Related formsnon·de·pre·ci·a·tion, nounpre·de·pre·ci·a·tion, nounre·de·pre·ci·a·tion, nounun·der·de·pre·ci·a·tion, noun
Examples from the Web for depreciation
If the treasury lets you accelerate the depreciation of your jet, they'll collect less tax revenue now, but more in year six.
Because during the first five years of the new schedule, the depreciation amounts are slightly lower.
At least some of the depreciation for the rest of the jets stretches beyond the window.
With 5-year depreciation, the annual depreciation deduction will be $10 billion, saving companies about $3.5 billion in taxes.
All of which leads to the same conclusion: the depreciation schedule doesn't matter.
No depreciation of money can account for this woful difference.Bibliomania; or Book-Madness|Thomas Frognall Dibdin
In this way the charge for depreciation will be proportionate to the traffic, which provides automatic adjustment.How to Invest Money|George Garr Henry
As against all this, there is an undercurrent of depreciation of his stepdaughter among Borrow's biographers.George Borrow and His Circle|Clement King Shorter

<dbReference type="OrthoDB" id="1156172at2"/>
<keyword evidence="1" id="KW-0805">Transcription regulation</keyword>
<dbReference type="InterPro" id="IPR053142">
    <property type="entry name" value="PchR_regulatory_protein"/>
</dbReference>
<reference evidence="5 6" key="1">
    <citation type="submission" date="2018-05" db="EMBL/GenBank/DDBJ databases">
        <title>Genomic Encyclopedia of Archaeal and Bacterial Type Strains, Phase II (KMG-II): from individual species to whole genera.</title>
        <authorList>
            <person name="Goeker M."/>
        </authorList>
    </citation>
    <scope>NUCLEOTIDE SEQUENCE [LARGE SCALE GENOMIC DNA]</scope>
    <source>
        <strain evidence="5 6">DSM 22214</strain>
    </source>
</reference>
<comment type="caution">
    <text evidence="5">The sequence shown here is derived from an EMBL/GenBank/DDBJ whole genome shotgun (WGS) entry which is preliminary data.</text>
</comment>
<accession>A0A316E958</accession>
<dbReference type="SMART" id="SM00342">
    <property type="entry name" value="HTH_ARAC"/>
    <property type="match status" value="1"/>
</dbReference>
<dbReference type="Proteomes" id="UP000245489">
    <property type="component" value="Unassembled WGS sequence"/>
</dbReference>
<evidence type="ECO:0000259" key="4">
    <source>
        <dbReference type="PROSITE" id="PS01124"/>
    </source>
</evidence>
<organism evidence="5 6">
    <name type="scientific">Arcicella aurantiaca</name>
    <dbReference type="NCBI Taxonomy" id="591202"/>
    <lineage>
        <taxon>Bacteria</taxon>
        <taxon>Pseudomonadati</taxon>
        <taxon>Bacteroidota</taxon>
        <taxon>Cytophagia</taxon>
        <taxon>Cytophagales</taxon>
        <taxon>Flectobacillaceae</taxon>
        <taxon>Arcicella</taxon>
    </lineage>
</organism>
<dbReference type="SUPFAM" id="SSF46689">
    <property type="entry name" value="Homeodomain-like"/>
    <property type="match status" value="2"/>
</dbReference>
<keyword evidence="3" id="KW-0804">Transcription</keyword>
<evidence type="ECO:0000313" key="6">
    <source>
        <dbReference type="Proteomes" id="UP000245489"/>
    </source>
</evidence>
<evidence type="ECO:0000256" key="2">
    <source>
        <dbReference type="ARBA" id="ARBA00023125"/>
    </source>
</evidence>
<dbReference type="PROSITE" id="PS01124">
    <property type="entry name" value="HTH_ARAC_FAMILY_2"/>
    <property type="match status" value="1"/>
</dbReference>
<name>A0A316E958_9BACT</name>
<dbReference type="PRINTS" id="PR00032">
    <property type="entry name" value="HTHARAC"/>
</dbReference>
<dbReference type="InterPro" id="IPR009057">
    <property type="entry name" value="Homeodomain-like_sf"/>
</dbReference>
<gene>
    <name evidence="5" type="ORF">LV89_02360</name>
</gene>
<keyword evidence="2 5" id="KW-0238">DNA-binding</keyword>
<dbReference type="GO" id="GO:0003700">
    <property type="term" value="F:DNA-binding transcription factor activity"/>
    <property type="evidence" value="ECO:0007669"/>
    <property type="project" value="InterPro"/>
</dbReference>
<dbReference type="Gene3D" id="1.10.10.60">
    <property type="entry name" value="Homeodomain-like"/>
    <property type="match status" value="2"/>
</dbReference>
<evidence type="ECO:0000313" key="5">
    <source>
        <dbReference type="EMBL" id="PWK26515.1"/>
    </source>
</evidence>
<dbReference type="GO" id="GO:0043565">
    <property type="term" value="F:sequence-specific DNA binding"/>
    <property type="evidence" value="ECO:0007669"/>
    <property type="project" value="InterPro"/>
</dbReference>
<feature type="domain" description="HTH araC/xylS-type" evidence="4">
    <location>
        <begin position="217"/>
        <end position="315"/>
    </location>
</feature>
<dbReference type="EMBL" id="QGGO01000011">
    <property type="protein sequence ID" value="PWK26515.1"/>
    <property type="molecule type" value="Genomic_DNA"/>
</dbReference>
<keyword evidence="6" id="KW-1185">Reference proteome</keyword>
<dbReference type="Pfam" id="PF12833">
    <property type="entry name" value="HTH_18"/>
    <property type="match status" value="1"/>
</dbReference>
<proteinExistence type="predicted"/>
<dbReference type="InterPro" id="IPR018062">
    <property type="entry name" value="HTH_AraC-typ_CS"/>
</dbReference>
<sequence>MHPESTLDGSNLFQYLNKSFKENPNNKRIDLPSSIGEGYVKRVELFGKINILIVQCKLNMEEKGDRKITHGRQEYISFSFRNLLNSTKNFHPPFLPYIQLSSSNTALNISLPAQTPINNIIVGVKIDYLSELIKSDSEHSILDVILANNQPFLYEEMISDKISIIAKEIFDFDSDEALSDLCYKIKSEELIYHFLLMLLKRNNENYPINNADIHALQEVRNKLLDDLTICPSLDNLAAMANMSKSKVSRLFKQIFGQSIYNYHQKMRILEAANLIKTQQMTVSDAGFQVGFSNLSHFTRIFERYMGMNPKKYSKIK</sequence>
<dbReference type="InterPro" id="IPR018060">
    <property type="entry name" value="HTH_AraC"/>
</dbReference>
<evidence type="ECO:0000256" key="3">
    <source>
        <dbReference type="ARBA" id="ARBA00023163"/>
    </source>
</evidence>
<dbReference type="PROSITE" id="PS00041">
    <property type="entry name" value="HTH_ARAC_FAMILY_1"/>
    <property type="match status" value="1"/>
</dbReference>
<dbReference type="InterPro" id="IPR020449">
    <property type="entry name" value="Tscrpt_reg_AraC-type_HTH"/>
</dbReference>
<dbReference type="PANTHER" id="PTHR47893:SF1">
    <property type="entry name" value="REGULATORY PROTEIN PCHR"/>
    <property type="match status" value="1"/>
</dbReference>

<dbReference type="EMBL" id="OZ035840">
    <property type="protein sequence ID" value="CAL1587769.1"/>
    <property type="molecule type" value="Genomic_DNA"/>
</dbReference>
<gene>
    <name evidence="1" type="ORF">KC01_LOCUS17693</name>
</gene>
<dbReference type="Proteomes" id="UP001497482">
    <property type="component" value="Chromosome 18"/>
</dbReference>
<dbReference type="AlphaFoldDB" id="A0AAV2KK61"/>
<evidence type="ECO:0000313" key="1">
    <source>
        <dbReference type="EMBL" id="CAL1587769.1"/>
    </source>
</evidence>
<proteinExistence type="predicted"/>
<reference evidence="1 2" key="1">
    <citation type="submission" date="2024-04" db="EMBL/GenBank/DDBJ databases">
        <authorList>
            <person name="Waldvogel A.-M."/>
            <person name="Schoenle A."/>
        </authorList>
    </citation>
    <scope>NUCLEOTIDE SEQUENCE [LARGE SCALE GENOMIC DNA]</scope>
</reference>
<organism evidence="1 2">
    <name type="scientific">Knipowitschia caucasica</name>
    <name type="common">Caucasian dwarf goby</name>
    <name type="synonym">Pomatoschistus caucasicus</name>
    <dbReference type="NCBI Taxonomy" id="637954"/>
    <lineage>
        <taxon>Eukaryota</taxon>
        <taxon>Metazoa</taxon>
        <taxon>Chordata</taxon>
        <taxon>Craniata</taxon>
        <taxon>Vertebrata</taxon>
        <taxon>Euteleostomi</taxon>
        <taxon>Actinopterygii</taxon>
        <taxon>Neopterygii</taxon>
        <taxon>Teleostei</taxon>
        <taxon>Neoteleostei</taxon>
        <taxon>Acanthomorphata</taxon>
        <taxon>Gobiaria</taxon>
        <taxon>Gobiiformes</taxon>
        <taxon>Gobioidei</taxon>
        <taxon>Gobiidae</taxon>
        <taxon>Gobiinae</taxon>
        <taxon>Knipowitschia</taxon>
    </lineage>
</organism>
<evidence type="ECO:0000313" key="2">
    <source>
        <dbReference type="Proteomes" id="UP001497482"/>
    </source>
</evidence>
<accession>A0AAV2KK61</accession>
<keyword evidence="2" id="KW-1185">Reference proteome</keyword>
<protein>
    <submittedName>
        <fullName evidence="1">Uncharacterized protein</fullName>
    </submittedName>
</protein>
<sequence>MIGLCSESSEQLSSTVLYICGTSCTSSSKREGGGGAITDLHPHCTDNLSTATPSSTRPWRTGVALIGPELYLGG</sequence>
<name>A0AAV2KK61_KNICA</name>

The items of expense are interest on the first cost of the pumping machinery, depreciation, upkeep and running expenses.Farm Mechanics|Herbert A. Shearer
Surely Rosalind's depreciation of it is not real, but only assumed, for the purpose of humbling, Phebe!
British Dictionary definitions for depreciation
- the reduction in value of a fixed asset due to use, obsolescence, etc
- the amount deducted from gross profit to allow for such reduction in value
Culture definitions for depreciation
A decline over time in the value of a tangible asset, such as a house or car.